Try again.

Anonymous dh May 27, 2014 3:14 PM  

You can fire them for their political views or the way they wear their make-up. But not in every state.

I recently looked into this extensively, and many states (especially the bigger liberal ones - CA, NY, MA) have strong protections for personal politics. In CA, even, you can't be fired even for bringing that to your office. You can talk politics to your co-workers, even if they don't want to hear it, and be protected from reprisals or firings.

There is a subtle difference that not many people grasp:

"You can be fired for any reason" is not the same as "You can be fired for NO reason". The presumption is almost every state - I think 46 - is that you can be fired for "any" reason. The burden will almost always be on the employer to state what the reason was. Now, if they say what the reason was, they are fine. However, if they say something else other than the truth, you have a fantastic case for constructive discharge, and the burden will be on the employer to show otherwise.

For example:

If Brendan Eich did not resign, but was fired, he'd have an easy case:

1. Allege you were fired for personal political beliefs.

2. Mozilla has to respond. They can say: (a) he was fired for political beliefs or (b) he was fired for not having a good management style.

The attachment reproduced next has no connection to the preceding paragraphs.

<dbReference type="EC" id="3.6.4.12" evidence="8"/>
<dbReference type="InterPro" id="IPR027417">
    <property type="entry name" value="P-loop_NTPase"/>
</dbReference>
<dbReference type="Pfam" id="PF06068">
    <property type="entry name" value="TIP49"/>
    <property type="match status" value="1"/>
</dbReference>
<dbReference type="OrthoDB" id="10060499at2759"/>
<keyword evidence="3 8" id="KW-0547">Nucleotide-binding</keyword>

If they admit a, it's over, they lose. If they claim b, the burden is on them to show that this true, and that another person would have been fired in the same situation. A difficult thing to prove, especially when false.

Lots of opportunity to turn the tables. But only if they actually fire you. The smallest technicality will be used to show that you actually quit. Anything at all.. so don't give them it. Even if you were fired, show up the next day, and try to act like nothing happened. Make them remove from your old office. Make them write a no trespass order.

At some point, a lawyer will be consulted, and his alarm bells WILL be going off. When he or she reads your non-quitting letter, he's going to his clients it will be very messy and expensive and the best thing to do is accommodate the employee. They'll probably still fire you. Then, in discovery, there will be email, from someone internally to HR sayings "Well, we ran it by legal and they say don't fire him, but we are going to anyways". And when that email gets discovered, you've won.